June 11, 2012
Judge Posner in fine form discussing federal guidelines' Aggravating Role enhancements
Though the decision by a Seventh Circuit panel today in US v. Figueroa, No. 11-2594 (7th Cir. June 11, 2012) (available here) does not break any new ground, Judge Richard Posner's opinion for the court makes it a must-read. Figueroa is concerned with how to interpret and apply the federal sentencing guidelines' Aggravating Role enhancements, and here is a taste of some of Judge Posner's prose to whet the appetite:
Economy of words is not a defining characteristic of lawyers, including the lawyers who drafted the sentencing guidelines and application notes and the lawyers and judges who have drawn on the seven factors in Application Note 4 to help determine who is a “supervisor.”...
In a tiny enterprise, neither extensive nor “otherwise extensive,” the four roles — organizer, leader, manager, supervisor — are unlikely to be differentiated. There is likely to be one boss, and it doesn’t matter what one calls him. But in a substantial enterprise, organized as substantial enterprises legal or criminal usually are — that is, hierarchically — there will be organizer-leaders (the guidelines do not distinguish between those two designations) and manager-supervisors (again not distinguished, and in fact not distinguishable on any ground that we can relate to sentencing policy) intermediate between the organizer-leaders and the rank and file. Application Note 4 relates only to the organizer-leaders; we cannot see what guidance it provides to determining whether a participant who is neither a boss nor a grunt is a manager or (the same thing, just a different word) a supervisor. When the question is not whether the defendant is a leader or organizer, but instead a manager or supervisor in a hierarchical organization (hence a “middle manager”), there is no need to sweat over the terms “manager” or “supervisor”....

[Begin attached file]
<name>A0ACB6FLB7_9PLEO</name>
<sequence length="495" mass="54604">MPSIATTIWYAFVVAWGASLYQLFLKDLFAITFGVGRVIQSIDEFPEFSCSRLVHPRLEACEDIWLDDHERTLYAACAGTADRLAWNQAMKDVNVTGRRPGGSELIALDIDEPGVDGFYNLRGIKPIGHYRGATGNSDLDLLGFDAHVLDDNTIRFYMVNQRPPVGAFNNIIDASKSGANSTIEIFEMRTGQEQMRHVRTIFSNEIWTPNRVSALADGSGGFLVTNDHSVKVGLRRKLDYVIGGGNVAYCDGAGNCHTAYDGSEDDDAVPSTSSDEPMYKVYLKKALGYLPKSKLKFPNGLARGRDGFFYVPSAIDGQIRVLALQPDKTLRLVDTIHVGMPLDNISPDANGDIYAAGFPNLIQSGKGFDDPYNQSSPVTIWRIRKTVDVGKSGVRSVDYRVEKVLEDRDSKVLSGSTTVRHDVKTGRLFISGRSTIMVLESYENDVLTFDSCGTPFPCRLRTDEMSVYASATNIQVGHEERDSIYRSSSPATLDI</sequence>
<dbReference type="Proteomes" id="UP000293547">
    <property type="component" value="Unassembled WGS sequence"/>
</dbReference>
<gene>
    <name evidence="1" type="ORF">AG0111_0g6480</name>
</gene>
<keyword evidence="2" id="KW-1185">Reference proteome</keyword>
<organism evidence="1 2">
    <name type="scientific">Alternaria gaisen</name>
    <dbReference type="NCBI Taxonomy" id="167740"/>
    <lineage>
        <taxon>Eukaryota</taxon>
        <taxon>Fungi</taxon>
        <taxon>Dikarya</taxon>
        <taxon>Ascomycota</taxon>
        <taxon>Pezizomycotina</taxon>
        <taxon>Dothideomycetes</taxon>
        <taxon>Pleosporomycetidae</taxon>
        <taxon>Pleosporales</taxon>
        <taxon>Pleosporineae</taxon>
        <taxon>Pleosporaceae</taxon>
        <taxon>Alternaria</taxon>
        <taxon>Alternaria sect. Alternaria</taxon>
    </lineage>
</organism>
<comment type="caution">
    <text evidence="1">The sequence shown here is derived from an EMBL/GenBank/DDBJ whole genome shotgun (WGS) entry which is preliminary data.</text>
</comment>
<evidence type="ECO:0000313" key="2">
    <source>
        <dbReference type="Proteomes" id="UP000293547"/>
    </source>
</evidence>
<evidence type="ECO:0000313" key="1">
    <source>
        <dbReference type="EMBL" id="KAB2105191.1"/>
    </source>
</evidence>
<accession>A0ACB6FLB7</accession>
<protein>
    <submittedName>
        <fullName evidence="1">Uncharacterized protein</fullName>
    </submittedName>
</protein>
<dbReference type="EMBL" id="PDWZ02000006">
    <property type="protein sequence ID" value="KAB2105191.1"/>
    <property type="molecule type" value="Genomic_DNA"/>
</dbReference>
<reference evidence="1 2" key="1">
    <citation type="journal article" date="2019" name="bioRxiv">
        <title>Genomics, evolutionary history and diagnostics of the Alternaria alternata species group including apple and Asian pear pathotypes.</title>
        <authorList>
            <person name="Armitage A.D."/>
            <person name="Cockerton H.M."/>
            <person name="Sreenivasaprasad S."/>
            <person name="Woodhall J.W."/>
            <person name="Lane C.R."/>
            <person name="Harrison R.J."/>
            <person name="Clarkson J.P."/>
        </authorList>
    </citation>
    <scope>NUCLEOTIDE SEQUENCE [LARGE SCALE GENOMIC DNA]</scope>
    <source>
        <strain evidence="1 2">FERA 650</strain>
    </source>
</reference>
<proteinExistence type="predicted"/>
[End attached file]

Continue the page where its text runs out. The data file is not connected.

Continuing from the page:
If a judge, a probation officer, a lawyer, even a defendant, doesn’t know what a “manager” or “supervisor” is, Application Note 4 isn’t going to help him — especially since it’s about organizers and leaders and not middle managers and low-level supervisors, as the cases, hungry for text to hang a decision on, are reluctant to acknowledge. So we won’t try the reader’s patience with a trip to the dictionary, where we would find other unhelpful synonyms for “supervisor,” such as one who “oversees,” or unhelpful periphrases such as “to coordinate, direct, and inspect continuously and at first hand [in order] to accomplish” some objective.
June 11, 2012 at 02:15 PM | Permalink
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Posted by: berita menarik | Sep 15, 2012 2:12:20 AM